The 100: Season 03, Episode 08, “Terms and Conditions”
A lot of things come full circle this episode. Food and water are running low in Arcadia, just as oxygen was on the Ark. The Chancellor is making awful decisions and being undermined, only here it’s Kane doing the undermining. The Grounders are insisting someone be brought to justice for his crimes or they will attack, just as they demanded Finn be put to death or they would act.
Pike uses Finn’s death as though it validates his actions, but Finn actually proves the opposite of the point Pike is trying to make. Finn slaughtered a village and was turned over to face trial, now Pike has slaughtered one (with plans for more), but refuses to face the consequences. Pike claims he can’t trust the grounders to leave Arkadia alone, even when their past actions proved they would do just that: when Finn was executed for his actions, it secured the safety of everyone. The firmness of his rhetoric and posturing are overpowering the fallacy of his actual words and actions. Sound familiar?
“If something helps you survive, it’s always the right thing. Pike taught me that.” Hannah declares. Except, this show has proven what is necessary is not always right, it’s merely necessary. Not only that, Pike is the one actively creating situations to make his atrocities seem necessary; he’s pushing war, he has refused to negotiate, his senseless slaughter broke the treaty already forged with the other 12 clans. He clearly wants blood, not survival, and he’s using the war he created as a shield and excuse for all of his crimes. He keeps repeating “we didn’t start this war” as if repetition will make it true. It’s the citizens’ lack of standing up to him, pointing out his hypocrisy and lies, which enabled him to get this far, and now his momentum seems unstoppable.
Cue Trump comparisons, again. As such, none of Pike’s lieutenants can claim they didn’t know. It’d be like like President Trump declaring we’re going to put all Muslims in camps and kill their families, and Chris Christie being like “oh wait a second! I didn’t sign up for this!” Yes, you explicitly signed up for this.
Pike’s actions make sense for a power-hungry, racist, virulent despot. It makes sense Hannah would follow him, blinded by grief and rage and who may well have been a xenophobe before we met her. It makes sense Bryan, a character we’ve never met before, may be swept up in the fervor and attempting to figure out where he stands. It makes sense he has a lot of followers among the citizens. What does not make sense, is Bellamy.
When the writers have Bellamy say ‘I choose which side is best for my people every day’ at the beginning and end of the episode, I don’t think they want it to mean “I change sides depending on what is most expedient for the plot.” Too bad it means exactly that.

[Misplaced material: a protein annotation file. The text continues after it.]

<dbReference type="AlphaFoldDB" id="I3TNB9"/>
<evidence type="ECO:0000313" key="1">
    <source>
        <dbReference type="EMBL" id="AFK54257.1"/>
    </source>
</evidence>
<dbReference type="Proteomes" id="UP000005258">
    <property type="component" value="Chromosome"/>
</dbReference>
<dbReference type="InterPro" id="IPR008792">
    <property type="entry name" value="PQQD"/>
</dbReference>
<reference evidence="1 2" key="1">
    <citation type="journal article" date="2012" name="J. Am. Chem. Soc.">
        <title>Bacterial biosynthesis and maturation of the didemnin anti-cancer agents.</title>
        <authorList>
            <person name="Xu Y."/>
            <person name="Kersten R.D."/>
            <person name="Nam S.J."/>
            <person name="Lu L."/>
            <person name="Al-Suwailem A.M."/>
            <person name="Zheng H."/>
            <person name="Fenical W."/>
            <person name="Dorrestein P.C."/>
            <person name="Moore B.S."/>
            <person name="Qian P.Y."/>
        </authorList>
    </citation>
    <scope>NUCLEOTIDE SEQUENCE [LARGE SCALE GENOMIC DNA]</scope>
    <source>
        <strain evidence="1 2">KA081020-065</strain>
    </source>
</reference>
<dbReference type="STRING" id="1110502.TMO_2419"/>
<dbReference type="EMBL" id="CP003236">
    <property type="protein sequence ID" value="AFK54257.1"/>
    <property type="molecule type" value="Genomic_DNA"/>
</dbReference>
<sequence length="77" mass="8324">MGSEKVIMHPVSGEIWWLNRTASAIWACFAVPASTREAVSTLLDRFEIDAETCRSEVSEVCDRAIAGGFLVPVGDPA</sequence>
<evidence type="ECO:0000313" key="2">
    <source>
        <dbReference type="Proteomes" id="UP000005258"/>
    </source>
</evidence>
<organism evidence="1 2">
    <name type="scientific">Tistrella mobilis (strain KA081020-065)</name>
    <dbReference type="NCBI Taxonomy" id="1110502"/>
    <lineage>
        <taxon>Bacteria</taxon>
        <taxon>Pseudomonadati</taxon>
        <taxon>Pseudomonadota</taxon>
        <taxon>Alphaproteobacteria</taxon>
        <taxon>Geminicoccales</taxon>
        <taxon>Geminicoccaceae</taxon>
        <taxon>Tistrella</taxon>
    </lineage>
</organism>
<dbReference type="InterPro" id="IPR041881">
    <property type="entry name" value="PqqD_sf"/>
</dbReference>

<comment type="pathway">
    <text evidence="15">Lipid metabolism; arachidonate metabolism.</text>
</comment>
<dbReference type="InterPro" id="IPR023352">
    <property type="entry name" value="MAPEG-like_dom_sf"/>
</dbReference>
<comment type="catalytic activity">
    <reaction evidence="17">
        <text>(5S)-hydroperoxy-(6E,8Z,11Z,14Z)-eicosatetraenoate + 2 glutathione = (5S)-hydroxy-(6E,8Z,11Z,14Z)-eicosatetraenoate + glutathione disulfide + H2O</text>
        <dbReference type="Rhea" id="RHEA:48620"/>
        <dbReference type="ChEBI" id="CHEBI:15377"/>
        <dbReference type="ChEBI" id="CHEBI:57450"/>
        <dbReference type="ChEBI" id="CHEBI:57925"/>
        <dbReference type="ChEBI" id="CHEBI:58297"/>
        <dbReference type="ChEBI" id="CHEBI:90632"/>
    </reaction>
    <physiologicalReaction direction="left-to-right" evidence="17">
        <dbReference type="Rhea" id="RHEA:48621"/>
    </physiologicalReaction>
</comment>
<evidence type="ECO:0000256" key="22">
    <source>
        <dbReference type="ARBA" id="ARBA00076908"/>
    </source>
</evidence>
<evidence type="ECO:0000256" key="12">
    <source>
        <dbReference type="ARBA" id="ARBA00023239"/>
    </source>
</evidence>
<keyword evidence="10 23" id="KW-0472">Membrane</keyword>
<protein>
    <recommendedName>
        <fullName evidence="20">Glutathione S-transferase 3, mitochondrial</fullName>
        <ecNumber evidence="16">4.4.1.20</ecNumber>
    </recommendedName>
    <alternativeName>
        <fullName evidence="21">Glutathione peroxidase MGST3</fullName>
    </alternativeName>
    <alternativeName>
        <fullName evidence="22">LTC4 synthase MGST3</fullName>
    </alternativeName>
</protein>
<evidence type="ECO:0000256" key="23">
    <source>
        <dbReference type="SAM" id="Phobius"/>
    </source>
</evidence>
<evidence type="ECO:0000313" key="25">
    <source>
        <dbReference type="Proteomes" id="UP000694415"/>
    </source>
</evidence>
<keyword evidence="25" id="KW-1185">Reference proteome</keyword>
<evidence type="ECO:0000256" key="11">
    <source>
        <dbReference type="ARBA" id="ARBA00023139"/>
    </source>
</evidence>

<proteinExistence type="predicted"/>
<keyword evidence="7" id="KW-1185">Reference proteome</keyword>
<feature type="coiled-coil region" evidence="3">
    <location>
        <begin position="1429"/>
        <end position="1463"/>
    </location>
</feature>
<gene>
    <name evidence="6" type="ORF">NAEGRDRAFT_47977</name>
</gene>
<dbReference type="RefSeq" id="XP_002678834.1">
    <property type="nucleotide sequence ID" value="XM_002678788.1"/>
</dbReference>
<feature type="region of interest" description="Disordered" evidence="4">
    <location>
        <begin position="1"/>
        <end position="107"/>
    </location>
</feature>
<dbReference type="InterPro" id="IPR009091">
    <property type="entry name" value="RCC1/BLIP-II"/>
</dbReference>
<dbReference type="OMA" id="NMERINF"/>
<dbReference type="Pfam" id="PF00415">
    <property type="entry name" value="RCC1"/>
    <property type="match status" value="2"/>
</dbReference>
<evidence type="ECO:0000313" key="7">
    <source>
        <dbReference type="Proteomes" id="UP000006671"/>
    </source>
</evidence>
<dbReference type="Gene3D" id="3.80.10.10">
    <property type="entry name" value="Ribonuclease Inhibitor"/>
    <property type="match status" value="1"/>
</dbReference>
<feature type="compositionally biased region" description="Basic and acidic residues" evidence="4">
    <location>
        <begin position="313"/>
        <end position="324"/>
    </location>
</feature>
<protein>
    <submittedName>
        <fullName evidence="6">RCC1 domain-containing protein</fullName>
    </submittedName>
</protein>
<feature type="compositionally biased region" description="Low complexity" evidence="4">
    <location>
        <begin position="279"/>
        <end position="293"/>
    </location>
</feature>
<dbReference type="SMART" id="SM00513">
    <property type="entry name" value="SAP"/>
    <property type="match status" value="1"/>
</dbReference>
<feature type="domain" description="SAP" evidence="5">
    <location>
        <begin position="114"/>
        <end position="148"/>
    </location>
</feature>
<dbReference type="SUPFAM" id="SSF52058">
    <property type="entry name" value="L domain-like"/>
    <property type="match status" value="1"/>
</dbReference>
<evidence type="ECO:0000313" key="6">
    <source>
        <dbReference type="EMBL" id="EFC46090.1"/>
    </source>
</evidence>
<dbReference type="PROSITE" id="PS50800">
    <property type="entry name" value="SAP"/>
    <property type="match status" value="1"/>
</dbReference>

Bellamy started the series as someone wholly consumed with his own agenda, which boiled down to saving his own skin and keeping his sister safe even when it meant being a ruthless authoritarian bully. He was 21, thrust suddenly into a terrifying situation, with no resources and really terrible role models. He committed torture, condoned atrocities, and had a hand in many deaths, directly an indirectly. Over the course of two seasons he’s legitimately learned and grown from his mistakes. He was a friend to the grounders, even fighting alongside some of them and risking himself to free others in Mt Weather. He carried the weight of his past sins, as everyone on this show does, but he was on a better path . . . until the plot necessitated him killing 300 presumably sleeping grounder allies.
This is not the same sort of ethical lose/lose situation at Mount Weather, a real dilemma. After his past sins and atonement, this is not something Bellamy could come back from. Why use Bellamy, then. I’ve discussed why their giving him a girlfriend to fridge her doesn’t work. Why not develop another character, or use a character who had reason to hate the grounders but hadn’t yet had a redemption arc? Maybe economy of characters, maybe lazy writing, maybe the fact this whole plot was sped up so quickly there wasn’t much space to develop. A more cynical view is they used Bellamy because – just as with the method of Lexa’s death – they wanted maximum shock value. In both cases, they got it, but in both cases it comes with poor writing, and at the cost of character development and audience trust. They wanted it to have more narrative weight, so they wanted a ‘main’ character, so they picked Bellamy. They purchased that at a high cost and are now asking to return it, soiled and torn.
This episode pushes how cool and detached and villainous they can make Bellamy, then whips out their about-face redemption card, again.